Navy shipyards involved a higher degree of exposure and risk for developing asbestos-related diseases, as all vessels required construction work, which implied installing and removing items containing asbestos.
Because shipbuilding relied on heavy amounts of asbestos, everyone working in shipyards was exposed to the toxic asbestos fibers, and many workers suffered exposure without having to handle the dangerous mineral.
In their rush to complete the increasing amounts of orders for Navy ships, shipbuilding companies took no interest if their workers were exposed to the tiny asbestos particles, and manufacturers withheld their knowledge about the harmful effects of asbestos. Consequently, those building the ships worked without protective equipment, while most manufacturing operations created massive amounts of dust by processing materials through:
If inhaled or ingested over an extended period, the microscopic asbestos fibers damage the lining of organs and can cause cell mutation that may lead to cancers stemming from asbestos exposure:
- pharyngeal cancer
- laryngeal cancer
- bronchial cancer
- lung cancer
- esophageal cancer
- gastrointestinal cancer
- colorectal cancer
- urogenital cancer
Veterans and shipyard workers diagnosed with these illnesses qualify for compensation and are eligible to file claims.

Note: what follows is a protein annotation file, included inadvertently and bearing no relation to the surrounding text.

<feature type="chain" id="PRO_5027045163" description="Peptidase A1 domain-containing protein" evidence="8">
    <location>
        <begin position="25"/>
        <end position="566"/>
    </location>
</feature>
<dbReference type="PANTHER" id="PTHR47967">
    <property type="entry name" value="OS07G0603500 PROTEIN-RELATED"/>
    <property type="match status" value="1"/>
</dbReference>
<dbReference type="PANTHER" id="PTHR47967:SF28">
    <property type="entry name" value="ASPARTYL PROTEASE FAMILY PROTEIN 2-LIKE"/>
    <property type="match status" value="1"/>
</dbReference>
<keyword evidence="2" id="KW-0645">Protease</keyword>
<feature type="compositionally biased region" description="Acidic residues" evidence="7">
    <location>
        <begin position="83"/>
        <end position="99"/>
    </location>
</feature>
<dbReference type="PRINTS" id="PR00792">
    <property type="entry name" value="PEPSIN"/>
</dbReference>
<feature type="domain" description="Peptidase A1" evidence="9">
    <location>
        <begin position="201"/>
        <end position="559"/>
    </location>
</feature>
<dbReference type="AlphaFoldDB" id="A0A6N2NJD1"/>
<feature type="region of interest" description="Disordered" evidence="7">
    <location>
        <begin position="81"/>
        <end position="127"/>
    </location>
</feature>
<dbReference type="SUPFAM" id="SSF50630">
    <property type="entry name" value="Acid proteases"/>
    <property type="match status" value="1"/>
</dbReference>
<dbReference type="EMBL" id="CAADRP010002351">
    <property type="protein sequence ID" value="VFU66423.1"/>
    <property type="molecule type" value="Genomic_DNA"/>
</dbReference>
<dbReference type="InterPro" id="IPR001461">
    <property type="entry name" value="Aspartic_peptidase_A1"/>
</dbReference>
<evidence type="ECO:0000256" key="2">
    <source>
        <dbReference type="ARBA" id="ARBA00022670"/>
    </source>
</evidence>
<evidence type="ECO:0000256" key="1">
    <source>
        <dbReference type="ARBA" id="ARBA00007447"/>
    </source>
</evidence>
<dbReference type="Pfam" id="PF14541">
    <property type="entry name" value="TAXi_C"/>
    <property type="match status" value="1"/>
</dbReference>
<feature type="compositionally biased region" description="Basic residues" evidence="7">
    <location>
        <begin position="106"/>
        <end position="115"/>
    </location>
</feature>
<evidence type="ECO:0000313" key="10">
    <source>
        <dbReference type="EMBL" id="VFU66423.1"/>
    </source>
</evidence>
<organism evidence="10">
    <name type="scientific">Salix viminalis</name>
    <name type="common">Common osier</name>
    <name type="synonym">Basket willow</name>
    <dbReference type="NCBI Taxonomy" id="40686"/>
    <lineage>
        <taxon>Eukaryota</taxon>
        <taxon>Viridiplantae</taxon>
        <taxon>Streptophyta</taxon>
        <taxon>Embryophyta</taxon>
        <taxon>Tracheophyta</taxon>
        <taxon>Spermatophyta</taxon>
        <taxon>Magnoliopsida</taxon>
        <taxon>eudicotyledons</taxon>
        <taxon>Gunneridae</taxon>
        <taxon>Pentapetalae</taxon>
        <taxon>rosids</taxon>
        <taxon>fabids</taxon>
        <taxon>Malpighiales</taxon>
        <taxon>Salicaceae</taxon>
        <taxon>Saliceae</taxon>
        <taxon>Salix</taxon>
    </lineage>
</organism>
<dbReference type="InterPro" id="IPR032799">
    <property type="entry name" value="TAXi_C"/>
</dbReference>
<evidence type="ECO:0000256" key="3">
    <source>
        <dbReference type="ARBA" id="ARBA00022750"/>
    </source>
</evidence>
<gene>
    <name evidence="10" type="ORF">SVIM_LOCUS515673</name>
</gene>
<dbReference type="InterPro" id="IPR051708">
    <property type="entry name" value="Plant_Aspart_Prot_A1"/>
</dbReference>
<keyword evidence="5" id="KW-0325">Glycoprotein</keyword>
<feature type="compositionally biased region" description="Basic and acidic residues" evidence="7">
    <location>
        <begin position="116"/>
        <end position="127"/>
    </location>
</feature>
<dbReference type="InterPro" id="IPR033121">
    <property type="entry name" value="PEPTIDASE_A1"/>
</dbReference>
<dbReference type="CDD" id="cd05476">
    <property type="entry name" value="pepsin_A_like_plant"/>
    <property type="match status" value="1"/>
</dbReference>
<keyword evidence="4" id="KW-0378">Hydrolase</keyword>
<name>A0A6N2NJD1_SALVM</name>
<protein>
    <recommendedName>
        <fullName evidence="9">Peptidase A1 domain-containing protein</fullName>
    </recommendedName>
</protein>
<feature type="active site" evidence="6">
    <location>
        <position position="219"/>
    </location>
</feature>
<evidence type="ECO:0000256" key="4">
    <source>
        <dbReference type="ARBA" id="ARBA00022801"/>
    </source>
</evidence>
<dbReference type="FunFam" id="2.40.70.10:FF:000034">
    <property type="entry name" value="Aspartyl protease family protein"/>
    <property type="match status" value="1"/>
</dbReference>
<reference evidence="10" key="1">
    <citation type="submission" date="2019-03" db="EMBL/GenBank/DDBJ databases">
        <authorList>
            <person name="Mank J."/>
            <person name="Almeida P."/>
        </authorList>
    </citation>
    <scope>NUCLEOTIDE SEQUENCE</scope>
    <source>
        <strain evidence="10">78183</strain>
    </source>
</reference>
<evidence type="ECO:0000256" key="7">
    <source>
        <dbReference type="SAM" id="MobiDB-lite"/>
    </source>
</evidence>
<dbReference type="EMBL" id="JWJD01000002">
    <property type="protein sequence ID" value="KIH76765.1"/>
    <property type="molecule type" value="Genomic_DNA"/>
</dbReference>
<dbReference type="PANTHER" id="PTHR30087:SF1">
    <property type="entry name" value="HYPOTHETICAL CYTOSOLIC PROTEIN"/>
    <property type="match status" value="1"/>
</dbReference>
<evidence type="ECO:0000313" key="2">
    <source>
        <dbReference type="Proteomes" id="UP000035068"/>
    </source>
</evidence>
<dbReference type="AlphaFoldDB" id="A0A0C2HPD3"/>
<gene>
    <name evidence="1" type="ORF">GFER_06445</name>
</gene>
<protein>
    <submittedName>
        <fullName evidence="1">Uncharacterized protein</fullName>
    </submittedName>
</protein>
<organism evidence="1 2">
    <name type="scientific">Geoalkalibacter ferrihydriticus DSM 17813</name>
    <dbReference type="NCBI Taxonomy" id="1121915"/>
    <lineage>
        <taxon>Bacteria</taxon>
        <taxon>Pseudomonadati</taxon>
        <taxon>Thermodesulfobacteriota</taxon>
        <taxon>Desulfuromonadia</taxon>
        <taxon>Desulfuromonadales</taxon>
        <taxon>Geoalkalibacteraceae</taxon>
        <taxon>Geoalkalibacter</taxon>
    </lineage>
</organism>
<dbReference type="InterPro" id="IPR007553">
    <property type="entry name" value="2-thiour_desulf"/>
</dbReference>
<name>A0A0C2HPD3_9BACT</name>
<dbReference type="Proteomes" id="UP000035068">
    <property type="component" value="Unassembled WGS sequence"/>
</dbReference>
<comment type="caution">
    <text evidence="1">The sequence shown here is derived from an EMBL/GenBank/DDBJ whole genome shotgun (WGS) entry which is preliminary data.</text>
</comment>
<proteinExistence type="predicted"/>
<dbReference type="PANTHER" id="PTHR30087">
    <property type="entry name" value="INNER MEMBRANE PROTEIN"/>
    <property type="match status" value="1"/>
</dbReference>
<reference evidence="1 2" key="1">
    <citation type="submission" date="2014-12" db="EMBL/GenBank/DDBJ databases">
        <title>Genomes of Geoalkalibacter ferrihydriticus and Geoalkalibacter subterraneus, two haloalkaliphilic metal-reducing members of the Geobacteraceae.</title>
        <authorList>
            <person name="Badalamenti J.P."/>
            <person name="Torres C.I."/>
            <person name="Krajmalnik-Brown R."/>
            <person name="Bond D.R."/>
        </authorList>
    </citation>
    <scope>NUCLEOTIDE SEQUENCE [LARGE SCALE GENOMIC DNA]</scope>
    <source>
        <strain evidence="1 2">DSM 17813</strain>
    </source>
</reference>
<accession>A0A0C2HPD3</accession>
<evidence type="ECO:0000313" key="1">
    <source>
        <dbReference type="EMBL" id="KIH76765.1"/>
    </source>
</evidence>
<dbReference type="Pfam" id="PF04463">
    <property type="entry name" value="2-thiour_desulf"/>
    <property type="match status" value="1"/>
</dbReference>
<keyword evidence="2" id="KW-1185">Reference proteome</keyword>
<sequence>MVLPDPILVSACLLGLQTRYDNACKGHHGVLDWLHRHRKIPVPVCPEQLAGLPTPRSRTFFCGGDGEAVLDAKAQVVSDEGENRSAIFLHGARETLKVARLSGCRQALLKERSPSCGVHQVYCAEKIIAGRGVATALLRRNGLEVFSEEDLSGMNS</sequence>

Metalsmiths were responsible for repairing any damage to the ship and had to wear heat protective equipment while welding, which also contained asbestos meant to isolate them from the high temperatures they were constantly in contact with. As a result, their gear would often deteriorate, which only accelerated the release of asbestos fibers into the air. They were directly exposed to asbestos products and in danger of inhaling the toxic fibers daily being in charge of handling sheet metal through:
Metalsmiths also served in the military, where they handled directly asbestos products while forging metal elements and carrying out inspections on vessels and their components.
Quoting Richard B., who served on the USS Monssen (DD-798): "We had to saw through asbestos insulation around pipes which dispensed a lot of dust that we inevitably inhaled, causing us irreparable health damages."
U.S. Navy workers were at significant risk of developing an incurable disease due to asbestos exposure. Those diagnosed with malignant illnesses stemming from exposure to the fibers may qualify for filing claims. We offer support in taking legal steps by putting former Navy service members and shipyard workers in touch with expert attorneys who can assist them in successfully applying for benefits from the asbestos trust funds and the VA.